Now, more than ever, America needs the family. We need to restore strong, loving, selfless families to their rightful place. And believe me, when we come together at the dining room table for Christmas dinner, it will be worth it. Family is always worth it.”
I have written about why the family is not really a great institution and why, instead of focusing on “family values,” we need to focus on creating the kind of society that allows people to develop the relationships they want and to be in living situations in which they can receive the love and care that they need—and I think few of us could actually say with a straight face that the problem of half of American adults feeling lonely is due to the fact that many of us don’t fit into some conservative fantasy of a 1950s sitcom. But does anyone want to talk about structural factors that contribute to loneliness?
In one example opinion piece, structural factors are acknowledged but packaged within a framework that still focuses on individuals. NYT opinion columnist Nicholas Kristof wrote a piece a few months ago about how Britain was tackling loneliness with a “minister of loneliness.” He described how the minister “oversees public-private partnerships that collectively knit millions of people together with programs like nature walks, songwriting workshops and community litter pickups.” But even this effort makes the “cure” seem individual-based, as if we need to simply go back in time to do things we used to do but don’t (or, to use sociologist Robert Putnam’s words, that we need to build our “social capital”). Kristof continues, “The steps to tackle loneliness aren’t grand, high-tech or expensive. In fact, one of the strategies is simply to get people back into old-fashioned patterns like eating meals together, holding parties and volunteering to help one another out.” But when it comes to underlying structural factors that have caused changes in our “old-fashioned patterns,” the analysis stays relatively superficial. In a kind of evolutionary psychology take, Kristof notes that because our modern society offers so many resources, we don’t need to sleep “eight to a hut” anymore. In this way, “wealth drives us toward solitude.” This makes loneliness seem a bit inevitable—an unfortunate side effect of human progress—and if something is seen as inevitable, how likely are you to propose major structural changes to address it? Kristof does mention social media and its negative psychological effects but stops short of recommending that we do something, say, about social media or screens in general being made purposely addictive. The “infrastructure” changes mentioned in the article are parks and libraries. No argument here—we could certainly use more parks and libraries. But this just scratches the surface of the problem.
A number of factors can make it hard for people to make and maintain adequate social lives and feel connected to others in meaningful ways.
- Lack of effective rapid transit to go places to see people
- Urban development that has caused hyper-dependence on private automobiles (which keeps people atomized)
- Lack of affordable housing (ever thought about how a lack of housing prevents people from having a relationship or having sex?)
- Lack of social housing
- Lack of public places to hang out for free (and hostile architecture in public places where one might hang out and meet others)
- Lack of affordable child care
- Lack of time or energy because of too much time spent at a single or multiple jobs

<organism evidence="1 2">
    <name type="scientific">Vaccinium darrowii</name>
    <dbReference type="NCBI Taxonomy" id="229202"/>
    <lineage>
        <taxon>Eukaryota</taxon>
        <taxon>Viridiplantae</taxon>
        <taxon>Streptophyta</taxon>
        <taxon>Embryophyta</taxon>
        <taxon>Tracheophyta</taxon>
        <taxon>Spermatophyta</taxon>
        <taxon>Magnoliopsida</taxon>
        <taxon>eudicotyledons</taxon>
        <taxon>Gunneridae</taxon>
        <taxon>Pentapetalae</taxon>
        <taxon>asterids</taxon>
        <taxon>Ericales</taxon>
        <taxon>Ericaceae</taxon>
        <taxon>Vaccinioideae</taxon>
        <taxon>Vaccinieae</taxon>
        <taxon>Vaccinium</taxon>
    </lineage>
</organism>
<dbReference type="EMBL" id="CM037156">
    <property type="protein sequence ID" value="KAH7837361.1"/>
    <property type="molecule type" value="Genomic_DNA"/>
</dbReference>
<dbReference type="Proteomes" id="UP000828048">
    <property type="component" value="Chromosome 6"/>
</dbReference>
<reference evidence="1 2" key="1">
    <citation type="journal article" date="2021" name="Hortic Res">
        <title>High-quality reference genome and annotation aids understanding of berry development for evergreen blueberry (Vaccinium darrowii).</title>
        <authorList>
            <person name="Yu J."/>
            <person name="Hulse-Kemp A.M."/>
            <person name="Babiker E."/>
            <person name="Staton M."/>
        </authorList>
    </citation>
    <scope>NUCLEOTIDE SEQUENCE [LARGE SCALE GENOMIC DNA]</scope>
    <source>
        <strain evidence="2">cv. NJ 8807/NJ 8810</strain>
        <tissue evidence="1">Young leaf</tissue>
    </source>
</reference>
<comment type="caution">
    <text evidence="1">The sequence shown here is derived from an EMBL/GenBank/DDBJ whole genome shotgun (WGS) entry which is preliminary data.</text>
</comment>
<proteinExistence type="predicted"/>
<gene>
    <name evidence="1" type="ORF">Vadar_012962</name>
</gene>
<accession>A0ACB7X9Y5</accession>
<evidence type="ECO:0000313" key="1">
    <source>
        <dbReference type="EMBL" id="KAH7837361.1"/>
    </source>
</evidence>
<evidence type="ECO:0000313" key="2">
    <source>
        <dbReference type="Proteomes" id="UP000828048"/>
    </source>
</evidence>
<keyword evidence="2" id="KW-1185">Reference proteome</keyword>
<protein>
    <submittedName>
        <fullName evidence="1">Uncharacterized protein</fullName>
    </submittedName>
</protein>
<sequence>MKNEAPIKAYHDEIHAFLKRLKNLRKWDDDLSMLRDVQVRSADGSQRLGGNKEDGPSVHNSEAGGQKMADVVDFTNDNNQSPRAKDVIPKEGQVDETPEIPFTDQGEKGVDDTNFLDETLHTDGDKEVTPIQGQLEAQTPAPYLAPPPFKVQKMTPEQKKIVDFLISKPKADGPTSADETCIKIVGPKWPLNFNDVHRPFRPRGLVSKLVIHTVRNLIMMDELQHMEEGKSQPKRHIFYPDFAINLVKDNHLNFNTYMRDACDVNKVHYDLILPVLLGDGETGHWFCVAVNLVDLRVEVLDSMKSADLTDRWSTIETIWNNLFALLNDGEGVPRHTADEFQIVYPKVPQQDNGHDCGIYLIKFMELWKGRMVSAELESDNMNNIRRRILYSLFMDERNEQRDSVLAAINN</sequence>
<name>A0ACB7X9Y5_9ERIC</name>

- Lack of affordable healthcare to address basic physical and emotional needs (which can hinder people’s general ability to function and feel their best)
- Lack of money or time to join social, political, arts, or sports groups
- Access to too much addictive content on social media or the internet
Another example, this one personal: at both the current and previous apartments where I live, there’s effectively no guest parking. This makes it impossible to have visitors. In the previous place, the apartment complex did not even have enough parking for the residents, let alone guests—you simply had to park in a fire lane and hope your car didn’t get towed. The complex was surrounded by private property and had no street or public parking. As it was located in the suburbs in a sprawl-heavy Texas city, there was no rapid transit to speak of, so no one could ride a bus to get there.
The place I currently live houses—ironically—a private parking lot within the building. But practically all of the parking slots are for pay only. A very limited number are available for daytime guest parking. When discussing the parking situation, the property manager had this clever punchline as the explanation for why there wasn’t free overnight guest parking: “That’s because we prioritize our residents!” she exclaimed. This wasn’t the winning phrase she thought it was. You aren’t prioritizing your residents if you do not care that their friends and loved ones have no reliable way to visit them. What you are prioritizing, clearly, is profit.
These problems are not individual-level problems. Changing them requires policy and political will. Simply put, we have to create an entirely different society which prioritizes human social life along with human and ecological well-being. Doing this requires ending the prioritization of private profit in our society. As Malaika Jabali points out in her new introduction to socialism, It’s Not You, It’s Capitalism, thinking we are stuck with the bad features of our capitalist society—and with the loneliness and social isolation that result from it—is a lot like feeling stuck in a bad relationship:
“[W]e’ve been convinced that we’re just not trying hard enough in the relationship. We need to hustle more, sacrifice more hours and more time, find more streams of income, and we’ll finally see how good our lives can be. You’re doing everything you can to make this relationship work. But I can assure you, it’s not you, it’s capitalism.”
This holiday season, let’s stop talking about loneliness as if it were a problem of personal emotional inadequacy. While there’s nothing wrong with self-help in and of itself, we cannot allow it to become the focus of the discussion on loneliness. The United States is a hyper-individualistic, faux-meritocratic (your ZIP code or level of family wealth can determine much about your life trajectory, it’s not just about how “hard” you work), competitive, and grossly unequal society in which levels of poverty are embarrassingly high, life expectancy lags behind other industrialized countries, millions lack basic healthcare and housing and food, and our political options for the highest office in the land in 2024 will, in all likelihood, boil down to Con Artist Donald vs Genocide Joe. This is not the time to hunker down and work on ourselves while tuning everything else out. Please call someone if you need to. But also remember that millions of people calling each other is in no way a solution to this deep social malaise.